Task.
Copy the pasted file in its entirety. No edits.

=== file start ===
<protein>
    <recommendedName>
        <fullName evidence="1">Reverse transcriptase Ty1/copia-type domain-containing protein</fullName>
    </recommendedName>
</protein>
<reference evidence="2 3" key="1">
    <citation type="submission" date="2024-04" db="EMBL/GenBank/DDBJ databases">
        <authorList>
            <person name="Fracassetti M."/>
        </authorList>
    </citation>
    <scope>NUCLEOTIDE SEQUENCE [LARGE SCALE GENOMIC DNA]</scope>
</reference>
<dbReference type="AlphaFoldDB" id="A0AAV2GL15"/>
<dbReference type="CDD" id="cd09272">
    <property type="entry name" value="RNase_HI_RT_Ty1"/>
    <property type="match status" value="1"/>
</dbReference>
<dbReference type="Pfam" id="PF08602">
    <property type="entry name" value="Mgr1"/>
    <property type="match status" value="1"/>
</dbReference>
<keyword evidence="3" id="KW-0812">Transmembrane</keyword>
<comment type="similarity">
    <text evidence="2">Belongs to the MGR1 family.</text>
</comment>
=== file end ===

<protein>
    <recommendedName>
        <fullName evidence="1">Reverse transcriptase Ty1/copia-type domain-containing protein</fullName>
    </recommendedName>
</protein>
<reference evidence="2 3" key="1">
    <citation type="submission" date="2024-04" db="EMBL/GenBank/DDBJ databases">
        <authorList>
            <person name="Fracassetti M."/>
        </authorList>
    </citation>
    <scope>NUCLEOTIDE SEQUENCE [LARGE SCALE GENOMIC DNA]</scope>
</reference>
<dbReference type="AlphaFoldDB" id="A0AAV2GL15"/>
<dbReference type="CDD" id="cd09272">
    <property type="entry name" value="RNase_HI_RT_Ty1"/>
    <property type="match status" value="1"/>
</dbReference>
<dbReference type="Pfam" id="PF08602">
    <property type="entry name" value="Mgr1"/>
    <property type="match status" value="1"/>
</dbReference>
<keyword evidence="3" id="KW-0812">Transmembrane</keyword>
<comment type="similarity">
    <text evidence="2">Belongs to the MGR1 family.</text>
</comment>